Not BCCI or ICC, Australia government will decide the fate of the T20 World Cup: Shoaib Akhtar

Not BCCI or ICC, Australia government will decide the fate of the T20 World Cup: Shoaib Akhtar

ICC is set to make the final call on the tournament on June 10.

Shoaib Akhtar
Shoaib Akhtar. (Photo Source: Twitter)

The upcoming T20 World Cup in Australia is under threat due to the ongoing Coronavirus pandemic. Though the COVID-19 cases in the country are reducing with every passing day, the stakeholders feel it would be highly risky to bring cricketers from 16 countries together. The tournament is scheduled to commence on October 18 and will go on until November 15.

The ICC was supposed to take a final call on the matter last week but it has deferred it to June 10. Even the Cricket Australia (CA) chief seemed resigned to the fact that the mega event will get postponed. Reports also surfaced that the BCCI is working behind the scenes to cancel the World Cup this year and replace it with the Indian Premier League (IPL).

However, the former Pakistan cricketer Shoaib Akhtar reckons that the Australian government will take the final on hosting the much-awaited tournament and not the ICC, CA or the BCCI. He also went on to say that Australia’s government will not pay heed to any outside pressure and will do what is best for the health of its people. He also said that they will not take decisions based on what the BCCI wants.

“I don’t think the ICC, Cricket Australia or BCCI can do anything about it. This decision will come from the Australian government. The policies of the Australian government will decide when the World T20 is held. And I know for the Australian government the health of their people is first without paying heed to other forces,” Akhtar was quoted as saying by Hindustan Times.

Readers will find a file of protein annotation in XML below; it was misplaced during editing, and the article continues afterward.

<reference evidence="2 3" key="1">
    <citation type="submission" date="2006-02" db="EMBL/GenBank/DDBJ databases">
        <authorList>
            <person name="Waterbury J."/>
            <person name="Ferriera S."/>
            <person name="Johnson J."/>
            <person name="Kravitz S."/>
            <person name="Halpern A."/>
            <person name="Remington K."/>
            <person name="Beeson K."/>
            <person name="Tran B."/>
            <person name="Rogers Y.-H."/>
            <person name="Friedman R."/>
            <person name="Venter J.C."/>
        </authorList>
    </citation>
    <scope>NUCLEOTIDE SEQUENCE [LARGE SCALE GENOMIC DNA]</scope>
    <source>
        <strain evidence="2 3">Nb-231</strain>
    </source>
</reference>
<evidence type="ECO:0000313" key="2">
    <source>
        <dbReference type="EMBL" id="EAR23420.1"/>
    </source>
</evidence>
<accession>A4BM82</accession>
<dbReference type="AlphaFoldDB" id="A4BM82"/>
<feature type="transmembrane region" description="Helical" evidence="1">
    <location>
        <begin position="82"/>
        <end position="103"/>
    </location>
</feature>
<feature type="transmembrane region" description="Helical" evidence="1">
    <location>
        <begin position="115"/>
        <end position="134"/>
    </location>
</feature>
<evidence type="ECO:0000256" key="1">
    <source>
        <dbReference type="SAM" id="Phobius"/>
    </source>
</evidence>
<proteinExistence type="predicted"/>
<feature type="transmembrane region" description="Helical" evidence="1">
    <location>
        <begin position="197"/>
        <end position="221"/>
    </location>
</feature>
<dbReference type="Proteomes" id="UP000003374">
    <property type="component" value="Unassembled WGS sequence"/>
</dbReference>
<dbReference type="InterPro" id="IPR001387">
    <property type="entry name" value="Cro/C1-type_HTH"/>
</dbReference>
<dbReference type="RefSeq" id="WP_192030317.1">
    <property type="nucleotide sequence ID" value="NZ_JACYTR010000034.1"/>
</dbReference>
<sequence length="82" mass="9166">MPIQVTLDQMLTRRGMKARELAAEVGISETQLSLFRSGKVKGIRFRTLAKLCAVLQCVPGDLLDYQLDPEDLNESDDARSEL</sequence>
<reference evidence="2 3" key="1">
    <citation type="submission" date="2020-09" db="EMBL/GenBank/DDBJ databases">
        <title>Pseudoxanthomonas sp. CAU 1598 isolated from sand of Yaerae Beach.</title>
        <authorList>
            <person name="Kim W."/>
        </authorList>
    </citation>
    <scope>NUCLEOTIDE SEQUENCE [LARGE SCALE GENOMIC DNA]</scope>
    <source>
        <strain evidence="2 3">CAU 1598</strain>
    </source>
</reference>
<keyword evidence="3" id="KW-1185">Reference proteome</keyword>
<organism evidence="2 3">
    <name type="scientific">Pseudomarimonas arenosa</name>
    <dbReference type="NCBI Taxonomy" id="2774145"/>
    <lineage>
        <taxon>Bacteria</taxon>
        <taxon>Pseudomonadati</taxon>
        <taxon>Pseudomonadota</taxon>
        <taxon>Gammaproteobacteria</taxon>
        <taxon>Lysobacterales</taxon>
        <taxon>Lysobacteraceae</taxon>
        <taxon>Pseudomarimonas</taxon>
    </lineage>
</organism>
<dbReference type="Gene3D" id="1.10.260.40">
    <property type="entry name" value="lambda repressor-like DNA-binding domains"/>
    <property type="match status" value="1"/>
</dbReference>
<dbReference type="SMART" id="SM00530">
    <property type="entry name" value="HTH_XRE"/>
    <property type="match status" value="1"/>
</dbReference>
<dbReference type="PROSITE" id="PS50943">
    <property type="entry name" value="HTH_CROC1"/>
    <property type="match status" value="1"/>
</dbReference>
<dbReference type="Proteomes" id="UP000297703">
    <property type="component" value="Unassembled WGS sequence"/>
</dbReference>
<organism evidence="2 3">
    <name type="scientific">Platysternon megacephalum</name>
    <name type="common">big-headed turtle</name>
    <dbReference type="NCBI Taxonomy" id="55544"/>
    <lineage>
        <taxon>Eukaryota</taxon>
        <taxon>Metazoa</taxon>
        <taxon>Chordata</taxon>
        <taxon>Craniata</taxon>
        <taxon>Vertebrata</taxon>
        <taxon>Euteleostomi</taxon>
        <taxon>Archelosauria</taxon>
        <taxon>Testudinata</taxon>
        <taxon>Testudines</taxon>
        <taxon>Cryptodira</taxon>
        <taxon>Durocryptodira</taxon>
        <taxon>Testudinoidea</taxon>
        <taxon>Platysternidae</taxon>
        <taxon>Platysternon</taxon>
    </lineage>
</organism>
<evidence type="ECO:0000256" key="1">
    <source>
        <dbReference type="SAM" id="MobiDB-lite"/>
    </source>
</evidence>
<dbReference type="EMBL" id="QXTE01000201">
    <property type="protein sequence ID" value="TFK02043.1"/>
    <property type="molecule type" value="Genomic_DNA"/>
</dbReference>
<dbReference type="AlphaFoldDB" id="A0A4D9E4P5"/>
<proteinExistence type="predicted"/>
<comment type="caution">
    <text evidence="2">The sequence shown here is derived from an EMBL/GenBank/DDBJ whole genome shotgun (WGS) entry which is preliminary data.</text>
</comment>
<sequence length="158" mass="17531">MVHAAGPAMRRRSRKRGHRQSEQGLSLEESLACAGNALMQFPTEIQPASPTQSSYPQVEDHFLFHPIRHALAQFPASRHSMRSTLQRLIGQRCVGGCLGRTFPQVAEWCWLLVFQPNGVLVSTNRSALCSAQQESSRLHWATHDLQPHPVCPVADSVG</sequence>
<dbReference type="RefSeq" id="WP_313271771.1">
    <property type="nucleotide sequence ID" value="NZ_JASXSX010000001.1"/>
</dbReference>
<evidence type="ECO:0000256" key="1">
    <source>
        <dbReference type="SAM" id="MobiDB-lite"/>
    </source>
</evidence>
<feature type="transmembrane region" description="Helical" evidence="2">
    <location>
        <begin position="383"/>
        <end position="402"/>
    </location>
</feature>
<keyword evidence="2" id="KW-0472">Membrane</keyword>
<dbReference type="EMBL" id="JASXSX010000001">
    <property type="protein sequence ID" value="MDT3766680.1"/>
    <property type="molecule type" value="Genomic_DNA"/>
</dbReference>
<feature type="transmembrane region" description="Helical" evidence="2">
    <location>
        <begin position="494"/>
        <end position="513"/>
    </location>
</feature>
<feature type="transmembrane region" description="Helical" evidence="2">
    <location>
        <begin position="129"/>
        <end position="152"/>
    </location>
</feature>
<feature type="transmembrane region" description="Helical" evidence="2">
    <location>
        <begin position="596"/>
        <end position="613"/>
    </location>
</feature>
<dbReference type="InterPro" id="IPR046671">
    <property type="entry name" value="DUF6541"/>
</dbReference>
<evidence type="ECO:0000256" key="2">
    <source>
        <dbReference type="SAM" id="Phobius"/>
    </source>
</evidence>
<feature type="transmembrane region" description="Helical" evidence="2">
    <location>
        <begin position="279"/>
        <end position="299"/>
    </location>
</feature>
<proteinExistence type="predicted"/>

What did CA CEO say about the T20 World Cup?

Last week, the Cricket Australia CEO Kevin Roberts admitted that the T20 World Cup is under high risk at the moment. He also conceded that the board was hopeful of hosting the tournament in March but things haven’t gone as planned in the last couple of months.

“Obviously, we’ve been hopeful all along that it could be staged in October-November but you would have to say there is a very high risk about the prospect of that happening. In the event that that doesn’t happen, there are potential windows in the February-March period, October-November the following year. And there’s implications here for the ICC over a number of years. So there’s a lot of complexity for the ICC to deal with,” he had said.